Studying Pulmonary Fibrosis

Imaging fibrotic lesions of collagen with polarized light

Mouse lung sections Studying_Pulmonary_Fibrosis_Teaser.jpg

The results shown in this article demonstrate that fibrotic and non-fibrotic regions of collagen present in mouse lung tissue can be distinguished better with polarized light compared to brightfield. To better understand the mechanism behind pulmonary fibrosis that drives the formation of scar tissue, the fibrotic regions in tissues are normally studied. Fibrotic lesions of collagen in mouse lung tissue were imaged with both brightfield and polarized illumination. When imaging collagen, it can be difficult to distinguish between fibrotic and non-fibrotic regions with just ordinary staining methods and brightfield microscopy. Here, polarized light was used to image the lung tissue and a notable difference in color was visualized between the 2 regions.


Diseases which can cause fibrosis, e.g. severe asthma, ischemic heart disease, cirrhosis of the liver, end stage kidney disease, and idiopathic pulmonary fibrosis (IPF), involve the inappropriate formation of scar tissue in an internal organ [1]. Injuries to the tissue, such as particulate matter or toxins in the lungs, initiate an inappropriate and unnecessary wound healing response leading to organ failure and death. The mechanism behind fibrosis is poorly understood.

Many secreted and cell-surface mammalian proteins are glycosylated and many of the glycosylation structures have sialic acids as the monosaccharide at the distal tip or tips of the polysaccharide [1]. Some viruses, bacteria, protozoa, and all mammals have sialidases (also known as neuraminidases) that remove the sialic acids from glycoconjugates.

To better understand the mechanism behind fibrosis that drives the formation of increasing amounts of scar tissue, fibrotic lesions in human and mouse lung tissue were studied with the goal of finding relationships between extensive desialylation of glycoconjugates and upregulation of sialidases. The sialidase inhibitors DANA and oseltamivir (Tamiflu) were used to study conditions related to pulmonary fibrosis in the mouse bleomycin model [1]​​​​​​​​​​​​​​.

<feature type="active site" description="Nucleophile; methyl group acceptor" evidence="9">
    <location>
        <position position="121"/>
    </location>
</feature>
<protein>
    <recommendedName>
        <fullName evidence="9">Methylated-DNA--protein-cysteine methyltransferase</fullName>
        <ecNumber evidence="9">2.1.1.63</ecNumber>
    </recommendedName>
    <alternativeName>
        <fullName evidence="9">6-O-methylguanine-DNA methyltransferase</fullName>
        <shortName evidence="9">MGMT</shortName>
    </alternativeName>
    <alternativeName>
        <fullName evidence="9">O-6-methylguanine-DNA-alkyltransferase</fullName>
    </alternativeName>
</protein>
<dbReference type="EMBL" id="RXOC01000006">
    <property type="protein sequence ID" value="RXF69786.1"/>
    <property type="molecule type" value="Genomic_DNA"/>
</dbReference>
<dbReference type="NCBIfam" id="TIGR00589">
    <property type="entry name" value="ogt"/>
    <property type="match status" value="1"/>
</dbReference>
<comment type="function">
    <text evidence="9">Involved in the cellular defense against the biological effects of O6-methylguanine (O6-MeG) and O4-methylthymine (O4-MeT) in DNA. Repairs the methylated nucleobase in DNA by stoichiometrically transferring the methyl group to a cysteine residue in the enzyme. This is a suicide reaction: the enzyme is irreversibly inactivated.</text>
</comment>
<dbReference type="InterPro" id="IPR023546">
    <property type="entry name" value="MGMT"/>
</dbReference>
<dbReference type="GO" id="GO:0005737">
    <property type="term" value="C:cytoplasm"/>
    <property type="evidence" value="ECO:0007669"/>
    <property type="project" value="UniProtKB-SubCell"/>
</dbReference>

The non-fibrotic and fibrotic regions of collagen in mouse lung tissue were imaged with brightfield and polarized light microscopy in this study to determine if they could be distinguished more easily.

Challenges when imaging fibrotic regions of collagen

For the study of collagen in lung tissue and pulmonary fibrosis, it is difficult to distinguish between fibrotic and non-fibrotic regions of the tissue with staining and brightfield microscopy only.


The DM6 B upright microscope with brightfield and polarized illumination was used for image acquisition. The mouse lung section specimen was stained with Sirus red for collagen in both fibrotic and non-fibrotic regions. A motorized stage and the LAS X Navigator software allowed a much larger area of the specimen to be imaged via mosaic imaging and image stitching [2]. Many high-resolution images were acquired of the area of interest, enabling much easier statistical analysis.


Images acquired of the mouse lung sections are seen in figure 1. With regular brightfield imaging (Fig. 1A), all collagen appeared as red and could not be distinguished between fibrotic and non-fibrotic regions of the lung specimen. With polarized light (Fig. 1B), there is a notable difference in color (red versus yellow) for the collagen between the 2 regions which cannot be seen with brightfield.

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